The Colonel, the Squat and the National Front
Back in 1970 Pete, my best mate, and I returned to college for our second year. Somehow, despite the hundreds of concerts, the Sci-fi novels that required reading, the friends that had to be entertained, the music that begged to be listened to and other essential business, we had managed to pass the exams (with a retake or two for me). With our usual meticulous planning and panache we turned up on the first day expecting everything to fall into place. It went as could have been predicted. We couldn’t find a room to rent and found ourselves on the streets. After a night in a phone box, which I can assure you does not make for a comfortable sleep, we headed off to the Students Union to seek help. Apparently there were no digs available. They kindly directed us to a squat on Ilford High Street. It was an empty shop. We were instructed to do a secret knock on the door and ask for ‘The Colonel’.
We found the place and performed his intricate knock that made me feel like one of the Goons in that sketch where they had to do a thousand knocks on the door.
We must have got the convoluted pattern right because after a while there was shuffling the other side and a voice, in a strong Scottish brogue, asked suspiciously who it was. We explained who we were, who had sent us and that we were to ask for ‘The Colonel’.
We stood in the road as a great deal of clanking and shifting took place the other side of the door. It opened a slot and a rheumy eye looked us up and down. Seemingly content, despite the long hair and brightly coloured clothes, he ascertained we were no threat, we weren’t the fascist National Front; we were students. The door then opened to reveal a middle-age man with grey hair, a clipped moustache and big eyebrows. He was wearing a kilt. He ushered us in quickly and we passed through the door into a dim stairwell. The cause of the clanking was immediately obvious. Above the door was suspended a huge body of metallic junk with everything from bike frames to parts of prams. It must have weighed a ton. Anyone forcing their way in would have had the whole lot descending on their head. The Colonel was prepared for bother. He wasn’t a Colonel for nothing. There was strategic planning evident.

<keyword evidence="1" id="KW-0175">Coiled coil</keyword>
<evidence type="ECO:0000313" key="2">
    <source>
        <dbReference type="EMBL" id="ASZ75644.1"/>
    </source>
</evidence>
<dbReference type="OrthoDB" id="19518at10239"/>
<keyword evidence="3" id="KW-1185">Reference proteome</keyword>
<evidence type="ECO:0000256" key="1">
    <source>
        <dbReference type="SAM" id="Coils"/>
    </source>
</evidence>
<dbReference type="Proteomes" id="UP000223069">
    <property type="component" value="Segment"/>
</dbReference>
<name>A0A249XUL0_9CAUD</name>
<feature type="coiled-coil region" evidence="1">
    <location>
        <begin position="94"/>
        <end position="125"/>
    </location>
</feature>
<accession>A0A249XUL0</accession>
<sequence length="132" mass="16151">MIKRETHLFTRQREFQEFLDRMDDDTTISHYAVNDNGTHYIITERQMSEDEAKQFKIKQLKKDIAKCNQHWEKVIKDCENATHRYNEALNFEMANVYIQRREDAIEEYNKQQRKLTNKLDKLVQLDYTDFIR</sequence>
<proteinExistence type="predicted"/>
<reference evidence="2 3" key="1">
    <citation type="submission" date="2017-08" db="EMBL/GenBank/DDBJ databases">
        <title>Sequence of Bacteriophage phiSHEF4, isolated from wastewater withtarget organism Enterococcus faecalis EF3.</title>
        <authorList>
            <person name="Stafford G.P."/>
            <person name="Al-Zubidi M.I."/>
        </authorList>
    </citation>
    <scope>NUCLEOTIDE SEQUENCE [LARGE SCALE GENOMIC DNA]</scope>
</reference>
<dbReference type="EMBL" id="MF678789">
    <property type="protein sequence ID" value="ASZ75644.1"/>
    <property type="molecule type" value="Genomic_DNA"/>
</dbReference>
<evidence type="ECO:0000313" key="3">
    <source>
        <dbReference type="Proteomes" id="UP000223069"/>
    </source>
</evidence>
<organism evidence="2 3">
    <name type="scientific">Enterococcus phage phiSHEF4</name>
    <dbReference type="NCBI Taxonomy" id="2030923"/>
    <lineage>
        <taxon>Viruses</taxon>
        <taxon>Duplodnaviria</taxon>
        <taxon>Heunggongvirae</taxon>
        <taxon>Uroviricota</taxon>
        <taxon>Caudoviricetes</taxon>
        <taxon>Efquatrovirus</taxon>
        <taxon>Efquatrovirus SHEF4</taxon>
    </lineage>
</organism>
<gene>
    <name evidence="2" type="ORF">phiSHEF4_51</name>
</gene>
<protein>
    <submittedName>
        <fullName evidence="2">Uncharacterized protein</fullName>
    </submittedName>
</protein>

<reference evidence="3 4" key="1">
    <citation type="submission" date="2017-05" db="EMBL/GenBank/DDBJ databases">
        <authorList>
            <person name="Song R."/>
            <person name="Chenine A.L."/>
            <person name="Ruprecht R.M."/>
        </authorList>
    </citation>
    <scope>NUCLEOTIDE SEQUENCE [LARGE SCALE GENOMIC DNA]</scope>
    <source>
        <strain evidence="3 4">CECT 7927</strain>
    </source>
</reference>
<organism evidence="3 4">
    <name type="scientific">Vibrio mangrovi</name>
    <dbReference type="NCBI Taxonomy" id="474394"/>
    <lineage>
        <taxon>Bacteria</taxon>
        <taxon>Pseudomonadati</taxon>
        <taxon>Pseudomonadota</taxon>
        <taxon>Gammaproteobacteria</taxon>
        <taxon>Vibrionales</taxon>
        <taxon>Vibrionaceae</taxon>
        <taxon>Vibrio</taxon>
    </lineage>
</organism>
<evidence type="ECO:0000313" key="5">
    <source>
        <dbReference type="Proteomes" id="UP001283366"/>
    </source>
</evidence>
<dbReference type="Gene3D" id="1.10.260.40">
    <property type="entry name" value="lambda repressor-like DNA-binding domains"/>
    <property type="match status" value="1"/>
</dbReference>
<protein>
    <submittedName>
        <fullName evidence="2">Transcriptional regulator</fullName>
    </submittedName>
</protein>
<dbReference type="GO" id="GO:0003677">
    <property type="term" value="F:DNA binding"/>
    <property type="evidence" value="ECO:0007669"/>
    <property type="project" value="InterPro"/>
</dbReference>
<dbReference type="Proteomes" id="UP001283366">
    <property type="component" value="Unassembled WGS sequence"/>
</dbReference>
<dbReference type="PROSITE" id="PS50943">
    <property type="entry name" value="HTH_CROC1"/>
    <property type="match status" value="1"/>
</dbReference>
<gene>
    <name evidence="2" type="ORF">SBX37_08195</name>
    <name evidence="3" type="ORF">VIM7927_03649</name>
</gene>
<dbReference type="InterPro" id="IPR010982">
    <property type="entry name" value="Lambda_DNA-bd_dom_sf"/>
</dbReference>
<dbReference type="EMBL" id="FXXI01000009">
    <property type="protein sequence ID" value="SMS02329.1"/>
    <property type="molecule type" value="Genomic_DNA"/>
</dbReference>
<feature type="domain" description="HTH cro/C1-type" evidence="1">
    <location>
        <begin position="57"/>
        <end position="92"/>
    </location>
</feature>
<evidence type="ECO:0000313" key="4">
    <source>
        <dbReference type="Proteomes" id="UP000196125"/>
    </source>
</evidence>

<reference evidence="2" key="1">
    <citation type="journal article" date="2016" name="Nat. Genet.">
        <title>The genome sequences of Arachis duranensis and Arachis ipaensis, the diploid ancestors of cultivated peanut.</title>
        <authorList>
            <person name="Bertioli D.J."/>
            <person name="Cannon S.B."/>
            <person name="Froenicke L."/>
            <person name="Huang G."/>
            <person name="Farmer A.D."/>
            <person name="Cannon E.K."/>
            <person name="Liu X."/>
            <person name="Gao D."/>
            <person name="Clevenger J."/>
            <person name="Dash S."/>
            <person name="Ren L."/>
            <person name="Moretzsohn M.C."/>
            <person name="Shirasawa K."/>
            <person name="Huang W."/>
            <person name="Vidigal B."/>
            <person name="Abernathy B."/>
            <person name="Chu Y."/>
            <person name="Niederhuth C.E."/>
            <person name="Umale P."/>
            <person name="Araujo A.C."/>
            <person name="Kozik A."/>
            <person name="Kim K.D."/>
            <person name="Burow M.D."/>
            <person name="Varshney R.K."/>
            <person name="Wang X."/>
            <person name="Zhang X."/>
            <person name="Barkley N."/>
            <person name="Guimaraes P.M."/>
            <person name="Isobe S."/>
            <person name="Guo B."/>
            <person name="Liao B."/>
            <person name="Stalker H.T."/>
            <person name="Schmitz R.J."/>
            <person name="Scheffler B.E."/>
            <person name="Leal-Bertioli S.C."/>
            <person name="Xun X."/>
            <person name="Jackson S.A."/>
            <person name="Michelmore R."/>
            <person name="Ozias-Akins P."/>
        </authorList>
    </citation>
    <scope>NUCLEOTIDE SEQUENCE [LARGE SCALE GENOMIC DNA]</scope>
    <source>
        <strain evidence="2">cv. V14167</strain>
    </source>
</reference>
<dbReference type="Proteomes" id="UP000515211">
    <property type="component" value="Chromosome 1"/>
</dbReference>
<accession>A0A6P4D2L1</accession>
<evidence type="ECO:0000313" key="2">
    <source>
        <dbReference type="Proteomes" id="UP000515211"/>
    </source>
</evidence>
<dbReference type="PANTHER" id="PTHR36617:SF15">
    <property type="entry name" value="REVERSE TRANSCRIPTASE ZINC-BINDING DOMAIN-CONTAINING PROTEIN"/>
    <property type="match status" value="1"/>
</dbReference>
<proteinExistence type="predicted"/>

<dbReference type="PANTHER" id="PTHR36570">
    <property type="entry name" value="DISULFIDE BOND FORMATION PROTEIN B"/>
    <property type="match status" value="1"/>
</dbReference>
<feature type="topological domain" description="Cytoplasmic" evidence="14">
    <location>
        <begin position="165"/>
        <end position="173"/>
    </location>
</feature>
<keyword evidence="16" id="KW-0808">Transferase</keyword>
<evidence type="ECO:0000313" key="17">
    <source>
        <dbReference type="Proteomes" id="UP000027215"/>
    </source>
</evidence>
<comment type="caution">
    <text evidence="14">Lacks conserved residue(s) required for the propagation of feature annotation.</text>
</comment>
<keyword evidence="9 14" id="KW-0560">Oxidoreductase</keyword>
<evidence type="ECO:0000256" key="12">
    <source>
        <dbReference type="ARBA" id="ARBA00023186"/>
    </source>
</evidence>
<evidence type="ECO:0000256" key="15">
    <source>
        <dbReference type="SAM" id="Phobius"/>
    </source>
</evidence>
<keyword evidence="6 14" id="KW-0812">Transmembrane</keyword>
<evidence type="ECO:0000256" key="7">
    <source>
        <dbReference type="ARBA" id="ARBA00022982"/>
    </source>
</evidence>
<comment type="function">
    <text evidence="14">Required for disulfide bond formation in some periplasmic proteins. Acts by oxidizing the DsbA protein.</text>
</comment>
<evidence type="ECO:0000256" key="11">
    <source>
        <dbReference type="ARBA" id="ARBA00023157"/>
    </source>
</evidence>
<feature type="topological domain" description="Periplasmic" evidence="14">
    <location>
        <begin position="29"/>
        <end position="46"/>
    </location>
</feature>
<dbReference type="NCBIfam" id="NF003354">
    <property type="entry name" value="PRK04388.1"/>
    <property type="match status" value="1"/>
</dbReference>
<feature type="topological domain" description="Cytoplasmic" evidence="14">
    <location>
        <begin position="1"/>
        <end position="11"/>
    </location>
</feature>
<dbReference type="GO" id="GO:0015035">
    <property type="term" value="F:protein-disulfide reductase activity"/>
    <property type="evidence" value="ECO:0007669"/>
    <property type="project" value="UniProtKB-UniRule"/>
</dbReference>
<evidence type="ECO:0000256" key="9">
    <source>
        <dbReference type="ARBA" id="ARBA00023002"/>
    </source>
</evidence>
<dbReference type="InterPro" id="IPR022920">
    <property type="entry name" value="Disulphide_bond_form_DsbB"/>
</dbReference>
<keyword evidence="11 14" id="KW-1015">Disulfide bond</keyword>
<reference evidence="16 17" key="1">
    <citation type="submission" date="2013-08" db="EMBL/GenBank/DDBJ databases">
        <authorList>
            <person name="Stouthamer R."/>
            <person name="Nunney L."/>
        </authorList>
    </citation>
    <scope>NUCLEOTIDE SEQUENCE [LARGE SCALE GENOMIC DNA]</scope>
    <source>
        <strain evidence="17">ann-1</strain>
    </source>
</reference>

Welcome to the squat.
The squat was the Colonel’s home but he kindly operated as a temporary residence for the dispossessed. There were quite a lot of them around in the East End of London at that time. Rachman, the gangster landlord, was still in operation, frightening people out of their homes and taking over the places to charge extortionate rents and pack in immigrants. He was making a fortune out of the misery of others.
The squat had a number of rooms. The Colonel had the front room. He was a Colonel from a Highland regiment and received his pension weekly. It was soon apparent as to why he was living in a squat and what he was spending his pension on.
In one of the other rooms there was a young couple with a three month old baby. They looked terrified and tearful. It later transpired that they had been targeted by Peter Rachman. They had been renting a room in a house that the Landlord wanted. They been told to go but as they did not have anywhere to go to, had ignored the warnings. One morning a bunch of goons arrived while the young man was out looking for a job. They had broken in, smashed up all their possessions, including the baby’s cot, and thrown everything out the window into the garden. They’d escorted mother and baby out to the street, threatened them with baseball bats and then proceeded to smash the stairs with a sledge-hammer so nobody could get back up.